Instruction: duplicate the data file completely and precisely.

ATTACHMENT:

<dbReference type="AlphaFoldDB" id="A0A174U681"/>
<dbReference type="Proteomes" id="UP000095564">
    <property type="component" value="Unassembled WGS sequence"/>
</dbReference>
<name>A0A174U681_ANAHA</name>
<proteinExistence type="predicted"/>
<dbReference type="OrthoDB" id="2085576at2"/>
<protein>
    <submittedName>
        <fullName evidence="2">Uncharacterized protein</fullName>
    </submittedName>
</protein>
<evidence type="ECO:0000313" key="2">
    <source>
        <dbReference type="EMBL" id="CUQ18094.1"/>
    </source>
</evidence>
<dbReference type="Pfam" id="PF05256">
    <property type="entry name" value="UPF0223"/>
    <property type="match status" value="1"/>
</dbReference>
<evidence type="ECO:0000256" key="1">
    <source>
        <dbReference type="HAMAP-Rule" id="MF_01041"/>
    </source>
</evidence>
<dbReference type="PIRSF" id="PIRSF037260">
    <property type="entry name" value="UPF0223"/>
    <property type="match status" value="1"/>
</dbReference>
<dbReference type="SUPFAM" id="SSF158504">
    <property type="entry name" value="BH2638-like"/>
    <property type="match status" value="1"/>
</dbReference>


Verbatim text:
<dbReference type="AlphaFoldDB" id="A0A174U681"/>
<dbReference type="Proteomes" id="UP000095564">
    <property type="component" value="Unassembled WGS sequence"/>
</dbReference>
<name>A0A174U681_ANAHA</name>
<proteinExistence type="predicted"/>
<dbReference type="OrthoDB" id="2085576at2"/>
<protein>
    <submittedName>
        <fullName evidence="2">Uncharacterized protein</fullName>
    </submittedName>
</protein>
<evidence type="ECO:0000313" key="2">
    <source>
        <dbReference type="EMBL" id="CUQ18094.1"/>
    </source>
</evidence>
<dbReference type="Pfam" id="PF05256">
    <property type="entry name" value="UPF0223"/>
    <property type="match status" value="1"/>
</dbReference>
<evidence type="ECO:0000256" key="1">
    <source>
        <dbReference type="HAMAP-Rule" id="MF_01041"/>
    </source>
</evidence>
<dbReference type="PIRSF" id="PIRSF037260">
    <property type="entry name" value="UPF0223"/>
    <property type="match status" value="1"/>
</dbReference>
<dbReference type="SUPFAM" id="SSF158504">
    <property type="entry name" value="BH2638-like"/>
    <property type="match status" value="1"/>
</dbReference>